One of the blessings of the Christmas season, for me, is the abundance of Christmas music. I thoroughly enjoy it. I
enjoy some of the secular Christmas songs such as “The Christmas Song”, “The Christmas Waltz”, “Have Yourself a
Merry Little Christmas” and “Silver Bells”. I also enjoy the spiritual songs of the season that bring us into the story
of the birth of Christ. “O Holy Night”, “The First Noel”, “Hark, the Herald Angels Sing”, “O Come, O Come
Emmanuel”, and even “The Little Drummer Boy” stir my spirit as I reflect upon the birth of the Savior.
Yet, I also notice that there are some sad songs written for this season. “Blue Christmas” is a song detailing the
sadness of someone missing the one they love. Obviously, there has been a break in the relationship and now
sadness and grief fill the heart of the one who sings about having a “blue Christmas” instead of a white Christmas.
Another song that is tinged with sadness is “I’ll be Home for Christmas”. This song talks about the longing of the
singer to be home for Christmas and all of the traditions and sights they want to experience. Yet, the poignant line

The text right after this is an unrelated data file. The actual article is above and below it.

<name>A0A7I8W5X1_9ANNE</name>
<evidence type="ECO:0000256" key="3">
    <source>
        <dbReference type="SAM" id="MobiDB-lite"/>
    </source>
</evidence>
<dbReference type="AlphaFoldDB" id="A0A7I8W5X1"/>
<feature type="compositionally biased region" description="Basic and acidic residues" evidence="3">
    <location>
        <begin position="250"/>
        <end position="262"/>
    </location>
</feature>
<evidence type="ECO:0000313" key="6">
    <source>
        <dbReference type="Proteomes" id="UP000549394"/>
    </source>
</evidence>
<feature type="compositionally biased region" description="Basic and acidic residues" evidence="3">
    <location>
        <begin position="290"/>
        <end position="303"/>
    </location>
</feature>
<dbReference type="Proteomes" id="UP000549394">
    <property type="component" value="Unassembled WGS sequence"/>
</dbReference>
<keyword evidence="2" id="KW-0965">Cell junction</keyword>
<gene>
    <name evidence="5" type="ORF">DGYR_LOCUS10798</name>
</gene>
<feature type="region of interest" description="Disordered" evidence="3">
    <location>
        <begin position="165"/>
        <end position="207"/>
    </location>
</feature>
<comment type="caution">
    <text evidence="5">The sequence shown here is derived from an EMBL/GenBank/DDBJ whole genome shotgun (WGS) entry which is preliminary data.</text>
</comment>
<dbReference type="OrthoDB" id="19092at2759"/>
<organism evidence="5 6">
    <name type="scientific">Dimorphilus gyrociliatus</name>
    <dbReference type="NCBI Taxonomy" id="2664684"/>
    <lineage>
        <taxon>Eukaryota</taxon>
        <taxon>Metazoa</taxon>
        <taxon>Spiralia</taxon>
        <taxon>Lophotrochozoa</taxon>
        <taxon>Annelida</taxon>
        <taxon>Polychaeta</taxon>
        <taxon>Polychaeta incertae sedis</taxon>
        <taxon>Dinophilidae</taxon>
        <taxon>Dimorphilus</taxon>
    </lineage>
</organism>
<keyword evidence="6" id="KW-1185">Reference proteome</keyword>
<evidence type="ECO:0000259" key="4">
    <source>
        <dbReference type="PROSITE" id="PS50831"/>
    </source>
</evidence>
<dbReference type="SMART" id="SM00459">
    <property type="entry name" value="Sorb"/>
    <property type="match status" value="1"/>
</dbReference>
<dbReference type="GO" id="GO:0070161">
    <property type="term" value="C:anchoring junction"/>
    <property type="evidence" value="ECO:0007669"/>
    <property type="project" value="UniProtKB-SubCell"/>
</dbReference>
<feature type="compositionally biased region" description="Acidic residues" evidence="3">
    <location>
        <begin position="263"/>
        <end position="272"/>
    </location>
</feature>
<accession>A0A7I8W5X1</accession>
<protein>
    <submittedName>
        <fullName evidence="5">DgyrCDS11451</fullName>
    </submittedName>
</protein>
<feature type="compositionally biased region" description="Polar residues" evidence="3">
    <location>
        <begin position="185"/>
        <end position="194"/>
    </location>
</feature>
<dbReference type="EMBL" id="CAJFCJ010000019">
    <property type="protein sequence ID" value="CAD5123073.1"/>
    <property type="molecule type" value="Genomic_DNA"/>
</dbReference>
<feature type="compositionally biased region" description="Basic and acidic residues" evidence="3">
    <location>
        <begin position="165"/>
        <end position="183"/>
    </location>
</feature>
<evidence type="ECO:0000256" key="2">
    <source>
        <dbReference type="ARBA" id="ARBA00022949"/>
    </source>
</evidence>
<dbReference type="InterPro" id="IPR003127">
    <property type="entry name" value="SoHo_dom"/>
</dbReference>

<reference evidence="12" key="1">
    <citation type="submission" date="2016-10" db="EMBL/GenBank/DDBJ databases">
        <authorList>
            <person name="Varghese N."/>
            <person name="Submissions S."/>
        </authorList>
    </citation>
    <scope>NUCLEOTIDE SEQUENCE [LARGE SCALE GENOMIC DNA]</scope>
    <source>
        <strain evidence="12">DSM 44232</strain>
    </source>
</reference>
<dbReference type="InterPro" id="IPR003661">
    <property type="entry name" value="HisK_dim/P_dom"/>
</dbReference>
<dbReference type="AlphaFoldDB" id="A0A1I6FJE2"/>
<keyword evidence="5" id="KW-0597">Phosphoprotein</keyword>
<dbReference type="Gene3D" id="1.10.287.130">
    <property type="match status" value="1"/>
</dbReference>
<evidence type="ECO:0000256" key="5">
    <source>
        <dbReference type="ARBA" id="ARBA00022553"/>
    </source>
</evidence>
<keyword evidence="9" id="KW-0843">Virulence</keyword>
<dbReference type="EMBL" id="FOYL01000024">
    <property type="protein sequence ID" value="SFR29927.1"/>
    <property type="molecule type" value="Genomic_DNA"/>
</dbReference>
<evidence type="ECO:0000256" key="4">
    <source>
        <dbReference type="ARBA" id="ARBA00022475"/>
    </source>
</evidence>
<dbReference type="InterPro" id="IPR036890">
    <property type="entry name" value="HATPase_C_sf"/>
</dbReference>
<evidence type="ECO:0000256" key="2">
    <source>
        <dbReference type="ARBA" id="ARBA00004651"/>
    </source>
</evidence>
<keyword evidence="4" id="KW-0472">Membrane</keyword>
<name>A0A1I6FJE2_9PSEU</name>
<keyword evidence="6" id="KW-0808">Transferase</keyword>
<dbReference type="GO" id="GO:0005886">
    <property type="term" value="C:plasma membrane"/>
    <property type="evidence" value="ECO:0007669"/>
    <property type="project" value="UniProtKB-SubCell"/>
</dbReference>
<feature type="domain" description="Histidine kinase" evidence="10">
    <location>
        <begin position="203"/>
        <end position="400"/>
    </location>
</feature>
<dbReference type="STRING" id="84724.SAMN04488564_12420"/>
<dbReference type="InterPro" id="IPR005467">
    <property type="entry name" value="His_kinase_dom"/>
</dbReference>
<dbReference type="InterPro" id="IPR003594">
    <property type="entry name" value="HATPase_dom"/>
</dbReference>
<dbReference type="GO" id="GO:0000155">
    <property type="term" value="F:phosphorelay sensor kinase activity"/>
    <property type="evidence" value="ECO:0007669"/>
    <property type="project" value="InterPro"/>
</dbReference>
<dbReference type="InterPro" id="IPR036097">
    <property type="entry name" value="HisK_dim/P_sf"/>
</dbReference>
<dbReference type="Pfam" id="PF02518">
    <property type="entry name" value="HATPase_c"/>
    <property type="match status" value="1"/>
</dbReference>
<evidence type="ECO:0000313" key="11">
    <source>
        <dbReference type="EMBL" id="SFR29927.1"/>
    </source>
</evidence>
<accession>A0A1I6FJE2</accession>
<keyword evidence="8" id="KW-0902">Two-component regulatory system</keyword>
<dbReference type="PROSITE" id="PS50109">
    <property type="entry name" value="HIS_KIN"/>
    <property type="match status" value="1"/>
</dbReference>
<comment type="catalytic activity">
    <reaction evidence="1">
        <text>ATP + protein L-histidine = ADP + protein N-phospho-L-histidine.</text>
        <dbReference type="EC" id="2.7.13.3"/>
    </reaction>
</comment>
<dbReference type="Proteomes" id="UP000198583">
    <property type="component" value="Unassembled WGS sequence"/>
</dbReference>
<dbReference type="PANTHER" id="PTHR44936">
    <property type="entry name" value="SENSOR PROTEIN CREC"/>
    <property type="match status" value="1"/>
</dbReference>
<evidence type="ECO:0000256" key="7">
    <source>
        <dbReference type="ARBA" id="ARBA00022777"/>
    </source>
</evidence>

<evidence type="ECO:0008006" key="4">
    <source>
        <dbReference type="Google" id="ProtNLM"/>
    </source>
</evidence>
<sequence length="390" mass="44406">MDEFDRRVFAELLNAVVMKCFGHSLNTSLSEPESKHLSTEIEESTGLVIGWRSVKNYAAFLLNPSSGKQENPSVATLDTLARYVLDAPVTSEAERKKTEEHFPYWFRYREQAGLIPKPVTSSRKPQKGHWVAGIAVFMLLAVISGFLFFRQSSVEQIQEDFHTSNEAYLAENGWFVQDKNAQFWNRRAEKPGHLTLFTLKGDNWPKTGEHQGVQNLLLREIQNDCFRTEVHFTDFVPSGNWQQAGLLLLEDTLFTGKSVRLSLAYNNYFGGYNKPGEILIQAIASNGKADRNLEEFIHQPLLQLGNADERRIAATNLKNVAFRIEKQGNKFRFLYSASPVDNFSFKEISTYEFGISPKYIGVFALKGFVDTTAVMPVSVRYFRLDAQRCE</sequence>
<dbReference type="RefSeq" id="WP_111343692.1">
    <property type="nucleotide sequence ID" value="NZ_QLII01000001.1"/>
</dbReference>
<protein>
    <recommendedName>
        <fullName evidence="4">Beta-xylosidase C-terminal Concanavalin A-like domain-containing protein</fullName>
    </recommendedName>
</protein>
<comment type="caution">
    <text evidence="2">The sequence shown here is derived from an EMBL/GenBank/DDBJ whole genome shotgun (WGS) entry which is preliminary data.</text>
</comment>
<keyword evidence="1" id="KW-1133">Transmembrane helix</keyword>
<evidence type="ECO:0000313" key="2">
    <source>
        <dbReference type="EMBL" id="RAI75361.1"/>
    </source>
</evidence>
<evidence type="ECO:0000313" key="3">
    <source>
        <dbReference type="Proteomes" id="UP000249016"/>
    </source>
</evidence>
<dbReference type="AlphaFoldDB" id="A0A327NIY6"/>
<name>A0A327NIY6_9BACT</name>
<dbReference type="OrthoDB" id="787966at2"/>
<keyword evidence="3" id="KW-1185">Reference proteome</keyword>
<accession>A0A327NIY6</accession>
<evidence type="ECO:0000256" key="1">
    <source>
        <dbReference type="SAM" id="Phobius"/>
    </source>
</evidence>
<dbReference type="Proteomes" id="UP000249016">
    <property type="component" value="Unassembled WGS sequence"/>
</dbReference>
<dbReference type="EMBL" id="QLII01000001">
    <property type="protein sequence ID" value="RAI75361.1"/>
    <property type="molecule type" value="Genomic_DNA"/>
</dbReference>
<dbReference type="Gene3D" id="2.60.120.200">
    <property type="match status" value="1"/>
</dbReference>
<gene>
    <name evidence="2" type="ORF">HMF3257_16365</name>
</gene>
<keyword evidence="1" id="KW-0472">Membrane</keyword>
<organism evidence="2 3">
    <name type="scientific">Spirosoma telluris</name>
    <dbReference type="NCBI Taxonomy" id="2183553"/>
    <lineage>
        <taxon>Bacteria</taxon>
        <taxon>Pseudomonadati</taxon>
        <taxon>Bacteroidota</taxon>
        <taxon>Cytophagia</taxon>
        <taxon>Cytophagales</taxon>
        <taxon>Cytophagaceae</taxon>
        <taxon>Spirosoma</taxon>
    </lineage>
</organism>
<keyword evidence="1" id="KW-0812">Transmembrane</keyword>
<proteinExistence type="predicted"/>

in the song says, “I’ll be home for Christmas, if only in my dreams.” The singer will not make it home for Christmas.
This is a season of joy and happiness. One song says it’s “the most wonderful time of the year”. Yet, for many, this
season is also tinged with grief. As we enter this season, we remember those who have left this earth to enter
eternity. While we are thankful that they are home with Christ, we still miss them. We miss their presence around
the tree and the Christmas table. We miss the gifts they shared and the joy they brought us. Others grieve a
broken relationship in their lives. They grieve a broken marriage that was in place last Christmas. They mourn a
friendship that has been broken. They mourn a child who has walked away with no desire to reconcile. This
Christmas is a different Christmas. They mourn a relationship that should still be in their lives. They miss the
presence of their loved one and grieve the brokenness.
This season is the season of love and joy but it’s also a season where grief and loss are present. At moments when
grief invades, I reflect back upon to the gift of Christ. Christ was born in that manger some two thousand years
ago, so we could have the hope of a home where grief will never be. Christ was born into a world of grief, to bring
the hope and joy that we desperately need. He was born to ensure us that the grief we experience due to death
and brokenness will not follow us into eternity. Instead, He will wipe away every tear of grief from our eyes as we
enter that place where grief will never exist.
Until then, for some of us, this season will be filled with hope and joy, but it will also be tinged with grief. When
grief appears, focus upon the hope born in that manger and the future it promises. A future where grief will never
be, and love and peace will reign in the presence of our Savior.